Graphics, Hardware

EVGA Introduces Dual GTX 560 Ti. Can it Compete Against GTX 590?


We received word from Jacob Freeman of EVGA fame that the company introduced a new product today. Called GTX 560 Ti 2Win, this graphics card puts two GF114 GPU chips on a single board. This "hardware SLI" is created using the same approach as with NVIDIA reference dual-GPU cards such as 9800GX2, GTX 295 or the contemporary GTX 590.

EVGA GTX 560 Ti 2Win Dual Graphics Card

What are we interested the most is to see how would this product compare to GeForce GTX 590. While mentioning that this part is "30% faster than GTX 580", we’re more interested in just how many percentage points the GTX 560 2Win is lagging behind GTX 590, which is equipped with two GTX 580 chips (GF110), but at a significantly reduced clock (two GTX 580s in SLI wipe the floor vs. a single GTX 590).

For comparison, EVGA clocked GTX 560 2Win at 850MHz for the GF114 core, while 768 cores tick at 1.7GHz. Two Gigabytes of video memory are ticking at 1GHz QDR i.e. 4008 "effective MHz", achieving bandwidth of 256.6GB/s.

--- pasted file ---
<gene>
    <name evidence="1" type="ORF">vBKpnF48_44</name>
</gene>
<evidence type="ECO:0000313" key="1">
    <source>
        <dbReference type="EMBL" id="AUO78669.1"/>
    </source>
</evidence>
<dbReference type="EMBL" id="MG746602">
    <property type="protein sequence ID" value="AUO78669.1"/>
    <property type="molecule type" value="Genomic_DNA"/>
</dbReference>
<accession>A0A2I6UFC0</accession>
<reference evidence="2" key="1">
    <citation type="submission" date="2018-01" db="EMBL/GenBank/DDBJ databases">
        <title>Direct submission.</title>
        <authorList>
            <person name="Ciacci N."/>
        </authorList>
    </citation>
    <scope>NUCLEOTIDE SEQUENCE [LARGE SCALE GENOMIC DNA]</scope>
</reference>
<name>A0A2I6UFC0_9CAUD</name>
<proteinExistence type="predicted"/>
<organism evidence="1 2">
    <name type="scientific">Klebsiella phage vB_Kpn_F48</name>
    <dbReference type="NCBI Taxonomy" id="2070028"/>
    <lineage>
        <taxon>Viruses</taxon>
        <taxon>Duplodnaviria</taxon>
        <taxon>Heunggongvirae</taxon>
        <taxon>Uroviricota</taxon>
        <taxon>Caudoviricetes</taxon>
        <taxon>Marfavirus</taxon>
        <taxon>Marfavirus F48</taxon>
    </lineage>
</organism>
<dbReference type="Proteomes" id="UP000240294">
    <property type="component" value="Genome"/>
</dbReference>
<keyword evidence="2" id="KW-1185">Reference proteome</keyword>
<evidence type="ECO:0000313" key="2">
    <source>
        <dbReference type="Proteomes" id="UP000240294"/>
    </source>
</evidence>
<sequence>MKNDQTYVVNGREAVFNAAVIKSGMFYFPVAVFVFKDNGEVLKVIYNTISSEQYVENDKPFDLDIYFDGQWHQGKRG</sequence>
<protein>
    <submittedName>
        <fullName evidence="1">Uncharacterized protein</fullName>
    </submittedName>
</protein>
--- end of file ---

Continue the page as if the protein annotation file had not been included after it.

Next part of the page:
The board supports 3D Vision Surround out of the box
The board supports 3D Vision Surround out of the box

When you compare this to GTX 580, there is naturally a big difference in performance – GTX 580 ticks at 772MHz for the GPU, while the 512 cores tick at 1.54GHz. However, GTX 590 comes in operating at just 607MHz, with 1024 cores operating at mere 1.21GHz. Is 768@1700 faster than 1024@1214?
That question will be addressed in our review.

At the price of $519, this board offers quite the punch – 768 cores, 512-bit memory interface, 2GB of GDDR5 memory and most importantly, support for 3D Vision Surround out of the box. You can also pair this card with another and have a QuadSLI setup for just a little above $1000, much lower than a pair of GTX 590s. The only problem with this card is that it is actually more expensive than two overclocked GTX 560 Ti boards from EVGA. Worse of all, those two boards apart actually have higher memory bandwidth, due to higher memory clock: 262.6GB/s. True, you need an SLI-capable motherboard.